Hiring Front-End Web Developer

My group at the Metropolitan Area Planning Council is hiring a front-end web developer. We currently have a team of three people including two full-stack developers and need someone that can help us with our front-end design and code. We hope to hire someone with design skills. While we sometimes work with a digital designer we have some lighter touch projects that could benefit from a person with just the right amount of design intuition. If you love visualizing data and building charts and data dashboards, this position could be a great fit for you. We want someone that can take our interfaces and visualizations from functional to fantastic. If your passions are JavaScript, CSS, and data then you will probably love working with us.

Automated Accessibility Testing with Rspec

At MAPC we have been thinking more about making our web applications accessible to all our users. Unfortunately standard web frameworks and tools do not bake this functionality in. Accessibility is its own specialization with code and nuances that software developers have to learn on top of everything else they do. The good news is that as this issue has become more prominent tools are emerging to make it easier to automate making your application accessible. One tool I started experimenting with is the axe-matchers gem from Deque.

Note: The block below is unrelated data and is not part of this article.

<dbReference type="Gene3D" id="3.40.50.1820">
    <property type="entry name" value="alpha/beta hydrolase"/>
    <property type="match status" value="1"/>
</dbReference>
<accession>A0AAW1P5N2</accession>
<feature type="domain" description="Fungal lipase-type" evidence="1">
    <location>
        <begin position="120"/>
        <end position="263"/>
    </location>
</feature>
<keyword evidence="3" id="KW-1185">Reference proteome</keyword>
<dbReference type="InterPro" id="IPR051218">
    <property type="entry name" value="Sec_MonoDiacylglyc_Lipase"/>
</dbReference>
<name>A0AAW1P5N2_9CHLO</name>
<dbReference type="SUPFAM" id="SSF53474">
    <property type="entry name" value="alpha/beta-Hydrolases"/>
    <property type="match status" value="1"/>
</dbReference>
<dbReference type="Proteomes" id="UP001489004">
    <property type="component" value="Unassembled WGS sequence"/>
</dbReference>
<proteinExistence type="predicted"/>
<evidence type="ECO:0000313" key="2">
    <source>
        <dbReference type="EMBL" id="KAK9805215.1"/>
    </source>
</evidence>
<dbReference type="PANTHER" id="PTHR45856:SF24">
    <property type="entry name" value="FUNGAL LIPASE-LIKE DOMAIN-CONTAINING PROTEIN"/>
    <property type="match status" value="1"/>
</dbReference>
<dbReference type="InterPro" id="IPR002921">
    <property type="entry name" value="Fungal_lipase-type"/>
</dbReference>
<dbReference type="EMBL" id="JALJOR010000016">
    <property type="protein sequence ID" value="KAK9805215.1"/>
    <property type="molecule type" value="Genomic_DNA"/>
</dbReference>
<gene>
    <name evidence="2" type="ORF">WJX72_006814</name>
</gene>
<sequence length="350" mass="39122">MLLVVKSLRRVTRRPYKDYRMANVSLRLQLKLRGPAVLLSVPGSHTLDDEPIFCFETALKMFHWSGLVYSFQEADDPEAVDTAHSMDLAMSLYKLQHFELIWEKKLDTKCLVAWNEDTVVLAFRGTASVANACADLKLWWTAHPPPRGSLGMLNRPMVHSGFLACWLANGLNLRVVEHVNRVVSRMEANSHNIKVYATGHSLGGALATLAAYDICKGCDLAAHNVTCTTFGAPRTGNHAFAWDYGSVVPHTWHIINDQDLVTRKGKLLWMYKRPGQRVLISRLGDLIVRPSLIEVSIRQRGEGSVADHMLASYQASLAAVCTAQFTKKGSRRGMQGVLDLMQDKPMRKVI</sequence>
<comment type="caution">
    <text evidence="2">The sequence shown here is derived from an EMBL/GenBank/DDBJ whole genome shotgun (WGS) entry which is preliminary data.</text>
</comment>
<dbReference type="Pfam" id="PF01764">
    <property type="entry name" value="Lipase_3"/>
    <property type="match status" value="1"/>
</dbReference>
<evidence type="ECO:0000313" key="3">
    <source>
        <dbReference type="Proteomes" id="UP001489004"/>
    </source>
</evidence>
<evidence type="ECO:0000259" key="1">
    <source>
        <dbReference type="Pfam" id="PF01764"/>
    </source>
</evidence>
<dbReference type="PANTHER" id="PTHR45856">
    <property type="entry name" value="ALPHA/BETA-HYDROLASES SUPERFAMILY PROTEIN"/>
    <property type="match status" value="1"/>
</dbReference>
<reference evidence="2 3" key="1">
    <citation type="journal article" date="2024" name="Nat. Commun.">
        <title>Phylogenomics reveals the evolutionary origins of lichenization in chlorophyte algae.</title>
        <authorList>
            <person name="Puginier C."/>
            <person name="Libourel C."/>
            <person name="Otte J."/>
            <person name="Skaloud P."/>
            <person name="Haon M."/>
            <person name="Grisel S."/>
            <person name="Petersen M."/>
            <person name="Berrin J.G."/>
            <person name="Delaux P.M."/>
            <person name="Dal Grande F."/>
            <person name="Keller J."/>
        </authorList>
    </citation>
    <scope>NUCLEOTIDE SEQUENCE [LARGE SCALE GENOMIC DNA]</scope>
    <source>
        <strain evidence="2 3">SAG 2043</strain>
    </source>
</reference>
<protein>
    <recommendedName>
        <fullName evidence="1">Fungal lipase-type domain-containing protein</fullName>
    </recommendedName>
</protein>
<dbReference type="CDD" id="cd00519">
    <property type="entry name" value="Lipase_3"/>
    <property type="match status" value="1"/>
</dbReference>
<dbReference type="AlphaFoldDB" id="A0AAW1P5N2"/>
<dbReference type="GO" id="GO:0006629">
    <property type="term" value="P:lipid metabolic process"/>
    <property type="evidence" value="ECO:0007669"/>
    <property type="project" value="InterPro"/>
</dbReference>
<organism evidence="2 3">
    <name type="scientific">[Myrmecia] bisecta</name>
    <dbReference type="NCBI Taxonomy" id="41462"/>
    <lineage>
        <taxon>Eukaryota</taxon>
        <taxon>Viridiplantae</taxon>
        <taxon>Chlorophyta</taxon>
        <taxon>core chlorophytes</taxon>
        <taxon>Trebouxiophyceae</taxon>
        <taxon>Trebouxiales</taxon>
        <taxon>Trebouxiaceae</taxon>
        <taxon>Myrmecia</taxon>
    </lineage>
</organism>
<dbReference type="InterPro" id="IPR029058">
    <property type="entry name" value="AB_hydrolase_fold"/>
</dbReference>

In order to use this tool you should add gem axe-matchers to your test group in your Gemfile, then require 'axe/rspec' in spec_helper.rb. After that it is as simple as adding a test to your Rspec test suite:

  it "is accessible", js: true do
    create(:page)
    visit "/"
    expect(page).to be_accessible
  end

There are methods to get granular with different parts of your pages if you want to break it up. The nice thing is that axe-matchers provides specific actionable feedback with links that explain the rationale for the rules. Example output is below:

3) link-name: Links must have discernible text (serious)
   https://dequeuniversity.com/rules/axe/3.1/link-name?application=axeAPI
   The following 3 nodes violate this rule:

       Selector: .footer-right > a:nth-child(1)
       HTML: <a href="https://twitter.com/mapcmetroboston"><i class="fa fa-twitter"></i></a>
       Fix all of the following:
       - Element is in tab order and does not have accessible text